His eyebrows have grown long in the last three weeks. The tight pajama tops fit looser. We didn’t expect him to live much beyond the first weekend here. The hospice nurse mentioned yesterday she didn’t expect him to be here this long either. My father, bless his heart, has never done anything quickly in his life. He is deliberate and thoughtful even in dying. Of course he is. 

We’ve told him it’s ok to go. We’ve told him everything is taken care of, that he’s taught us what we need to know. He's beginning to change now.

Jasmine came to give a bath. “He smells different.”  I've worked with dying patients and smelled the smells. This particular parfume de Noble is unfamiliar to me. 

I asked Jasmine, “Is the smell a kidney failure smell to you?” 

“Could be.” 

Toxins build up and come out the skin or the breath. It's not terrible. It is distinctive.

Noble is itching a lot, something we attributed solely to medication until Linda pointed out that building toxins in the bloodstream cause itching, too. So much to learn.

When Dad offered a detached "Hi, Sweetie" several days ago, I realized he didn’t recognize me. This morning he smiled. Ever the polite gentleman, he nodded and said, “Hello, Ma’am.” 

He has been eager to be out of bed. “Can we go now?” “Can I get up now?” One leg has regularly been over the side of the bed.

When he’s awake, his hands tremble. When the pace of tremors quickens, we know it’s time for the magic trifecta of calming balm: Benedryl, Ativan, Haldol. A nurse encouraged us not to put it on his arm without wearing a glove or we’d be napping right along with him. 

I kissed his forehead and touched his arm when I arrived this morning. I could feel the heat rising from him and teared up. 

The heat, the away-ness of his eyes, droop of his mouth, and open mouth breathing are all signs I recognize. Until today, I’ve seen him come back to present time when he opens his eyes. He's slowly, slowly inhabiting a different place now. 

His language has changed, too.

Monday night he said, “Unlock the door”, a common metaphor of the dying. Once the door is unlocked, more exploration happens.

Tuesday night, “Dot, Dot, would you bring me…? I couldn’t understand the last part. I did understand the Dot part. My mom is Dorothy. She died in 2006. Dad called her Dot. This was the first comment he’d made about someone he loved who has died. I’ve been listening for more and have asked several times who is around. He watches and reaches. This afternoon he talked to someone beside the bed.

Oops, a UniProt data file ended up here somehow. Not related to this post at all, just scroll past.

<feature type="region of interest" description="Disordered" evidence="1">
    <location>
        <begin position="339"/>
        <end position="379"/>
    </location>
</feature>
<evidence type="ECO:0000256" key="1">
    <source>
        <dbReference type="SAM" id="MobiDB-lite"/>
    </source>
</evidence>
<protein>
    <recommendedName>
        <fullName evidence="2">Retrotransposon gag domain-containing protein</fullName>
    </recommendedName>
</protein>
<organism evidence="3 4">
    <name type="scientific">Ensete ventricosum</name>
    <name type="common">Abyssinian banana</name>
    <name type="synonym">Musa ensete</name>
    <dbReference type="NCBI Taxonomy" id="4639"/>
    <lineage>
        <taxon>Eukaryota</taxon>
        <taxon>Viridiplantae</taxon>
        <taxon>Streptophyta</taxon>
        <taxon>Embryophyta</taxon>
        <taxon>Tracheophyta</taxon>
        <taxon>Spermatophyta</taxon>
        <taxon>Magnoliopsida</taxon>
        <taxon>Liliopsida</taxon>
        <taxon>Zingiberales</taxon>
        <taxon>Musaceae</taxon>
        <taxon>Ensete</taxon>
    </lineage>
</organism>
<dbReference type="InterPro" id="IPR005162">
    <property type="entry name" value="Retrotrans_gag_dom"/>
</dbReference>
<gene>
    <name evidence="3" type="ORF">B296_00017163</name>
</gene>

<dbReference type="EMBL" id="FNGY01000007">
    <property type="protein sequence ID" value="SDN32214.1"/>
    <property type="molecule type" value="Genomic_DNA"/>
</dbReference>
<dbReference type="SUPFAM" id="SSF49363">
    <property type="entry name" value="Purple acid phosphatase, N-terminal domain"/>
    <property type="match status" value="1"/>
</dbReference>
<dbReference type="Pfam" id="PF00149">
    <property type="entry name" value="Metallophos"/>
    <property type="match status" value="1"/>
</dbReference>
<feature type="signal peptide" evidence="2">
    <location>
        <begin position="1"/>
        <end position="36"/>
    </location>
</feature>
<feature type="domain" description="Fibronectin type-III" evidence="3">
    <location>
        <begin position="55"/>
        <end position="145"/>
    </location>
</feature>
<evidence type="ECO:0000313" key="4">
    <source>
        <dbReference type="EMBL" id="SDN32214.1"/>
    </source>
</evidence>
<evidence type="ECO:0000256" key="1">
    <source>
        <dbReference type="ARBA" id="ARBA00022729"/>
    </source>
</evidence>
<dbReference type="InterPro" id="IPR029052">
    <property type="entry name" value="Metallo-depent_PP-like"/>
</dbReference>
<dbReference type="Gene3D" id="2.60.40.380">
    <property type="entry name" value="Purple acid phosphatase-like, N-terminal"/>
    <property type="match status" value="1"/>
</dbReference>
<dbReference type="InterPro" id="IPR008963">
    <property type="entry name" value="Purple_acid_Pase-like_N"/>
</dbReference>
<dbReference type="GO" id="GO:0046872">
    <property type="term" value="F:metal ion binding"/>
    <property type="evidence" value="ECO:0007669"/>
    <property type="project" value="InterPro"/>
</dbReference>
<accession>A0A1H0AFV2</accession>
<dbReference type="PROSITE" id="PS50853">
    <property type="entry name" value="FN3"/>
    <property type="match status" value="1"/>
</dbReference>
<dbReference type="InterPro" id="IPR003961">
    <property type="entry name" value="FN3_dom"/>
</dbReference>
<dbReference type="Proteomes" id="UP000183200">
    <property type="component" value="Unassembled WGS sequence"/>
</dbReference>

"Papa, who is here?"

"I don't know but he came by to us."

"Is he someone friendly?"

"Yes. Yes."

Then he was back asleep.

He wants up. Out of bed. To go. 

"Can we go now?"

“Where do you want to go, Papa?”

“Springfield, Missouri."

"Why Springfield, Missouri?"

"To see Jimmy.” (A deceased friend of his.)

“Ah, Papa. Jimmy will be along to see you soon.”


He’s been checking his watch regularly and asking for the time.

Dad: “I have a meeting.”

Me: “When’s your meeting?”

Dad: “9:30.”

Me: “You’re late. You better get moving.”

Earlier he asked, “What time do we leave?” John said, “We can leave whenever you want to.”

As I left for the motel last night, Dad was working to relieve himself of his pajama top and sheet.  He wanted his pants off, too, though he wasn’t wearing any. Finally, he took off a prized necklace with a Huguenot cross. I'd never seen him wear it until three weeks ago, the night we discovered his kidneys were failing. He'd put it on the day before and wore it until last night. When he took it off, I knew things were changing. 

I got a text from John:

Early this morning there were questions in rapid succession:

"The doors are open?"

"Is the door open, open, open?"

“Can you raise the floors?” 

“How can we get out?”

“How do we pop it out?”

Much of the day he’s been reaching towards things the rest of us can’t see. Sometimes his eyes are open. Sometimes he smiles as he does it, pulling himself up off the bed. Sometimes his brow is furrowed as though he’s concentrating deeply. 

He's resting now. No pain meds have been needed for more than a week. He’s peaceful. He’s making his way.

He asked John tonight, “Can we undo this connection?”

Yes, Papa. As soon as you’re ready.



Martha Jo Atkins, Ph.D., LPC-S is the Executive Director of Abode Contemplative Care for the Dying in San Antonio, Texas. Dr. Atkins is a professional counselor, coach, and researches and teaches about the trajectory of dying. You can learn more about Abode Contemplative Care for the dying at www.abodehome.orgYou can learn more about Dr. Atkins at www.marthaatkins.com.

Martha Atkins